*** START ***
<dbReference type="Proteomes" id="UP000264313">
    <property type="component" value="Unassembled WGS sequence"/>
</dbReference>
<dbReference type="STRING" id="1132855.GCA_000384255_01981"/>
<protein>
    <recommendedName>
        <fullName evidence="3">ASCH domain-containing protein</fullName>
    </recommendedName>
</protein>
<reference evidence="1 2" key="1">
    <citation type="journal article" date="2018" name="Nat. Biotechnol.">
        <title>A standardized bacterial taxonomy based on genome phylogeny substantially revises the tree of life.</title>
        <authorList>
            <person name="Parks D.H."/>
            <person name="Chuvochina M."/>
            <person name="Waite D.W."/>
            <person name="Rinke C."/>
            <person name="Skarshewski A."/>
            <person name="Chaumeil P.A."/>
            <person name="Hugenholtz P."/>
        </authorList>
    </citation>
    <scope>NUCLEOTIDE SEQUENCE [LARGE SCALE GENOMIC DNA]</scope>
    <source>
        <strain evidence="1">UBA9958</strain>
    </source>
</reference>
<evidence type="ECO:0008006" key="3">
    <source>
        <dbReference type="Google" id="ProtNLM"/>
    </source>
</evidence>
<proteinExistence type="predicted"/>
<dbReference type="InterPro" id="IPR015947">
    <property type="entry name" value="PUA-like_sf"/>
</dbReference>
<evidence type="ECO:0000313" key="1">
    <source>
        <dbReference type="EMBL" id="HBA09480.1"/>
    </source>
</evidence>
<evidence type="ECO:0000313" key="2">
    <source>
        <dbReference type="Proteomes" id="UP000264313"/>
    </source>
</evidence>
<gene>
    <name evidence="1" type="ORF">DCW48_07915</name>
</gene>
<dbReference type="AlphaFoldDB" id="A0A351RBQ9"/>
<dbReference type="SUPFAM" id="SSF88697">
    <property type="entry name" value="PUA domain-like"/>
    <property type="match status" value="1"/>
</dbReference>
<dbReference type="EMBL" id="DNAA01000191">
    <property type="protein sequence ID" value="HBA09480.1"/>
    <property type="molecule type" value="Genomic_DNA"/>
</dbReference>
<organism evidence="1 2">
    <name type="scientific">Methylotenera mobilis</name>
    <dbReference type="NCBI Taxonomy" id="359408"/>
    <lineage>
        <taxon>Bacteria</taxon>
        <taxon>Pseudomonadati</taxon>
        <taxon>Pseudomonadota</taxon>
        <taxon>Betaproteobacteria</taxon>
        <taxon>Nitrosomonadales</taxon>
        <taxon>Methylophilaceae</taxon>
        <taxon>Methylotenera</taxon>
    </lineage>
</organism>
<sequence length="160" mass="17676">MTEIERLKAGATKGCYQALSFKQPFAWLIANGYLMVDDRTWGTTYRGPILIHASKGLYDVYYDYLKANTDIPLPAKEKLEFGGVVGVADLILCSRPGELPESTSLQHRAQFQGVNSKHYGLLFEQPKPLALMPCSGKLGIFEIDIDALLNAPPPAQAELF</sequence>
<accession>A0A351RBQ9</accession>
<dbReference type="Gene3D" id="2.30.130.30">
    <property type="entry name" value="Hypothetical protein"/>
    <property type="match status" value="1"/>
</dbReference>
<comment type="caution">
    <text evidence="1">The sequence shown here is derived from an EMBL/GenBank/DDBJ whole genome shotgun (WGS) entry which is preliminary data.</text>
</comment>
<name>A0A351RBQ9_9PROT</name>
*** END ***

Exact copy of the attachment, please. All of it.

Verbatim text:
<dbReference type="Proteomes" id="UP000264313">
    <property type="component" value="Unassembled WGS sequence"/>
</dbReference>
<dbReference type="STRING" id="1132855.GCA_000384255_01981"/>
<protein>
    <recommendedName>
        <fullName evidence="3">ASCH domain-containing protein</fullName>
    </recommendedName>
</protein>
<reference evidence="1 2" key="1">
    <citation type="journal article" date="2018" name="Nat. Biotechnol.">
        <title>A standardized bacterial taxonomy based on genome phylogeny substantially revises the tree of life.</title>
        <authorList>
            <person name="Parks D.H."/>
            <person name="Chuvochina M."/>
            <person name="Waite D.W."/>
            <person name="Rinke C."/>
            <person name="Skarshewski A."/>
            <person name="Chaumeil P.A."/>
            <person name="Hugenholtz P."/>
        </authorList>
    </citation>
    <scope>NUCLEOTIDE SEQUENCE [LARGE SCALE GENOMIC DNA]</scope>
    <source>
        <strain evidence="1">UBA9958</strain>
    </source>
</reference>
<evidence type="ECO:0008006" key="3">
    <source>
        <dbReference type="Google" id="ProtNLM"/>
    </source>
</evidence>
<proteinExistence type="predicted"/>
<dbReference type="InterPro" id="IPR015947">
    <property type="entry name" value="PUA-like_sf"/>
</dbReference>
<evidence type="ECO:0000313" key="1">
    <source>
        <dbReference type="EMBL" id="HBA09480.1"/>
    </source>
</evidence>
<evidence type="ECO:0000313" key="2">
    <source>
        <dbReference type="Proteomes" id="UP000264313"/>
    </source>
</evidence>
<gene>
    <name evidence="1" type="ORF">DCW48_07915</name>
</gene>
<dbReference type="AlphaFoldDB" id="A0A351RBQ9"/>
<dbReference type="SUPFAM" id="SSF88697">
    <property type="entry name" value="PUA domain-like"/>
    <property type="match status" value="1"/>
</dbReference>
<dbReference type="EMBL" id="DNAA01000191">
    <property type="protein sequence ID" value="HBA09480.1"/>
    <property type="molecule type" value="Genomic_DNA"/>
</dbReference>
<organism evidence="1 2">
    <name type="scientific">Methylotenera mobilis</name>
    <dbReference type="NCBI Taxonomy" id="359408"/>
    <lineage>
        <taxon>Bacteria</taxon>
        <taxon>Pseudomonadati</taxon>
        <taxon>Pseudomonadota</taxon>
        <taxon>Betaproteobacteria</taxon>
        <taxon>Nitrosomonadales</taxon>
        <taxon>Methylophilaceae</taxon>
        <taxon>Methylotenera</taxon>
    </lineage>
</organism>
<sequence length="160" mass="17676">MTEIERLKAGATKGCYQALSFKQPFAWLIANGYLMVDDRTWGTTYRGPILIHASKGLYDVYYDYLKANTDIPLPAKEKLEFGGVVGVADLILCSRPGELPESTSLQHRAQFQGVNSKHYGLLFEQPKPLALMPCSGKLGIFEIDIDALLNAPPPAQAELF</sequence>
<accession>A0A351RBQ9</accession>
<dbReference type="Gene3D" id="2.30.130.30">
    <property type="entry name" value="Hypothetical protein"/>
    <property type="match status" value="1"/>
</dbReference>
<comment type="caution">
    <text evidence="1">The sequence shown here is derived from an EMBL/GenBank/DDBJ whole genome shotgun (WGS) entry which is preliminary data.</text>
</comment>
<name>A0A351RBQ9_9PROT</name>